other side of the link has no way of knowing less than the MTU is
accepted.
4.3.2 RFC2675 - IPv6 Jumbograms 4.3.2 RFC2675 - IPv6 Jumbograms
IPv6 Jumbograms [RFC2675] is unconditionally optional. IPv6 Jumbograms [RFC2675] MAY be supported.
4.4 ICMPv6
4.1.1 RFC2463 - ICMP for the Internet Protocol Version 6 (IPv6) 4.4 RFC2463 - ICMP for the Internet Protocol Version 6 (IPv6)
ICMPv6 [RFC-2463] is unconditionally mandatory. ICMPv6 [RFC-2463] MUST be supported.
4.5 Addressing 4.5 Addressing
Currently, there is discussion on-going on support for site-local Currently, there is discussion on-going on support for site-local
addressing. addressing.
4.5.1 RFC2373 - IP Version 6 Addressing Architecture 4.5.1 RFC2373 - IP Version 6 Addressing Architecture
The IPv6 Addressing Architecture [RFC-2373] is a mandatory part of The IPv6 Addressing Architecture [RFC-2373] MUST be supported.
IPv6. Currently, this specification is being updated by [ADDRARCHv3]. Currently, this specification is being updated by [ADDRARCHv3].
4.5.2 RFC2462 - IPv6 Stateless Address Autoconfiguration 4.5.2 RFC2462 - IPv6 Stateless Address Autoconfiguration
IPv6 Stateless Address Autoconfiguration is defined in [RFC-2462]. IPv6 Stateless Address Autoconfiguration is defined in [RFC-2462].
This specification is unconditionally mandatory for nodes that are This specification MUST be supported for nodes that are hosts.
hosts.
It is unconditionally mandatory for nodes that are routers to Nodes that are routers MUST be able to generate link local addresses
generate link local addresses as described in this specification. as described in this specification.
From 2462: From 2462:
The autoconfiguration process specified in this document applies The autoconfiguration process specified in this document applies
only to hosts and not routers. Since host autoconfiguration uses only to hosts and not routers. Since host autoconfiguration uses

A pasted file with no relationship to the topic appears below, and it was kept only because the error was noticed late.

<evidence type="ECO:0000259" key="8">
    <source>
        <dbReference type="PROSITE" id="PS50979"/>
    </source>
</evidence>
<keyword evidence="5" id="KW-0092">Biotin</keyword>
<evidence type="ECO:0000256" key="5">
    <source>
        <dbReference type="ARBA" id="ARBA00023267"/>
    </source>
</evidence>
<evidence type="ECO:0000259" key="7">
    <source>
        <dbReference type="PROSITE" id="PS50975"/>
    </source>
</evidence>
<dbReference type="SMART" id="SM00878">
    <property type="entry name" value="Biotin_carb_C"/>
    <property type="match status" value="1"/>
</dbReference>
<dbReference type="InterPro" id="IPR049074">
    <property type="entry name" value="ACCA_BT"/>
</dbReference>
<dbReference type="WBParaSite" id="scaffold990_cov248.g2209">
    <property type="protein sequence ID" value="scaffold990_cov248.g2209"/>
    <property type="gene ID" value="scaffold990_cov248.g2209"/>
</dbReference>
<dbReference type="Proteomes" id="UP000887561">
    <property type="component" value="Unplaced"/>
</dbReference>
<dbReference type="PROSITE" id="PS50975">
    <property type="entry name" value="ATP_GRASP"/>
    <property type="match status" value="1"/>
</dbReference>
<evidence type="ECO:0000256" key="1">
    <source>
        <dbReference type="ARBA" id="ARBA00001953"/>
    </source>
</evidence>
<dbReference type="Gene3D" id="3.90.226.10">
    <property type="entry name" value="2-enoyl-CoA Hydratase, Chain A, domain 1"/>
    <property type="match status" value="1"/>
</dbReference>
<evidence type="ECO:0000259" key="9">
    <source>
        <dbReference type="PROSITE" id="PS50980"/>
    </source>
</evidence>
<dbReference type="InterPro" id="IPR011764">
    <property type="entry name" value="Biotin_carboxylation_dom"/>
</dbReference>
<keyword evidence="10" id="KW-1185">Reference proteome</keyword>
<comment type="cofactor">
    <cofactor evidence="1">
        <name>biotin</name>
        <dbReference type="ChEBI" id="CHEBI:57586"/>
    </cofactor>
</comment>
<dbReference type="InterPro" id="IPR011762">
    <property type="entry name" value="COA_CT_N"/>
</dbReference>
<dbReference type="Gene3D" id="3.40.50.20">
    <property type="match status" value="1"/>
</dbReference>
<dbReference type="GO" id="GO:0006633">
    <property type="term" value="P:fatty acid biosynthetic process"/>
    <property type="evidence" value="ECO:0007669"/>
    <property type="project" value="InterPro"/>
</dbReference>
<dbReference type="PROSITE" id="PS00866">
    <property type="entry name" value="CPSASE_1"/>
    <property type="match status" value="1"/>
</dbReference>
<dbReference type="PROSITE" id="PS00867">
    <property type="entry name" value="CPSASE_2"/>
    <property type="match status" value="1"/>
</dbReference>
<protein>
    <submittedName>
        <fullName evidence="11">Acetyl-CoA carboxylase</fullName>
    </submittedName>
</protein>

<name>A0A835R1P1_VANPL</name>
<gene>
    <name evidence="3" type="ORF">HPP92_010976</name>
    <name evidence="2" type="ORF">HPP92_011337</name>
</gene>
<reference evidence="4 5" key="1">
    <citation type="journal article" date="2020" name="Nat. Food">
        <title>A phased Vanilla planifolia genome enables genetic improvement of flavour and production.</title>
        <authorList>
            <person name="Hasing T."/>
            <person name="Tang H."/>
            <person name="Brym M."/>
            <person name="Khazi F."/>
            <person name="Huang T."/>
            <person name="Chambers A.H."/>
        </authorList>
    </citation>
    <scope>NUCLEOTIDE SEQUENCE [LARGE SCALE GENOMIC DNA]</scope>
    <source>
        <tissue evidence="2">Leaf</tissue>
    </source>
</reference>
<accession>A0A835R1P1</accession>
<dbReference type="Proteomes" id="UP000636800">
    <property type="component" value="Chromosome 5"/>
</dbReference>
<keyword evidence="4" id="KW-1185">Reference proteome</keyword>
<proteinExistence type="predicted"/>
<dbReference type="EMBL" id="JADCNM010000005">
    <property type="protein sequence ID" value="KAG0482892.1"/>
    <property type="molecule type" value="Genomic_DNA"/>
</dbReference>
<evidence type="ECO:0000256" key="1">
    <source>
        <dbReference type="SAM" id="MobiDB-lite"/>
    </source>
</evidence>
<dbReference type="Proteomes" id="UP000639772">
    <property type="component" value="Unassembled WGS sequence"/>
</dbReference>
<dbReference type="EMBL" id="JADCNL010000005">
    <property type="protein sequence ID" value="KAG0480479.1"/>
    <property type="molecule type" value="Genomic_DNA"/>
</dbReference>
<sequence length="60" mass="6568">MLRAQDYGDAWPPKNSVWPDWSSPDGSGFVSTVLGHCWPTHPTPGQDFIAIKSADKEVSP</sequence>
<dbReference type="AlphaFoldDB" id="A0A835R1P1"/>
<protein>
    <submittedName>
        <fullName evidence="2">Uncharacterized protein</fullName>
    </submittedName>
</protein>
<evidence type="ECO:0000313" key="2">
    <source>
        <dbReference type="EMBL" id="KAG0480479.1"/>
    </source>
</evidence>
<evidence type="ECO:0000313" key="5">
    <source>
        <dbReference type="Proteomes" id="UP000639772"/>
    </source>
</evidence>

information advertised by routers, routers will need to be information advertised by routers, routers will need to be
configured by some other means. However, it is expected that configured by some other means. However, it is expected that
routers will generate link-local addresses using the mechanism routers will generate link-local addresses using the mechanism
described in this document. In addition, routers are expected to described in this document. In addition, routers are expected to
successfully pass the Duplicate Address Detection procedure successfully pass the Duplicate Address Detection procedure
described in this document on all addresses prior to assigning described in this document on all addresses prior to assigning
them to an interface. them to an interface.
Duplicate Address Detection (DAD) is unconditionally mandatory for Duplicate Address Detection (DAD) MUST be supported.
all interface addresses assigned to the node.
4.5.3 RFC3041 - Privacy Extensions for Address Configuration in IPv6 4.5.3 RFC3041 - Privacy Extensions for Address Configuration in IPv6
Privacy Extensions for Stateless Address Autoconfiguration [RFC-3041] Privacy Extensions for Stateless Address Autoconfiguration [RFC-3041]
is unconditionally optional. Currently, there is discussion of the MAY be supported. Currently, there is discussion of the
applicability of temporary addresses. applicability of temporary addresses.
4.5.4 Default Address Selection for IPv6 4.5.4 Default Address Selection for IPv6
Default Address Selection for IPv6 [DEFADDR] is conditionally Default Address Selection for IPv6 [DEFADDR] SHOULD be supported, if
mandatory, if a node has more than one IPv6 address per interface or a node has more than one IPv6 address per interface or a node has
a node has more that one IPv6 interface (physical or logical) more that one IPv6 interface (physical or logical) configured.
configured.
The rules specified in the document are the only MUST to implement The rules specified in the document are the only MUST to implement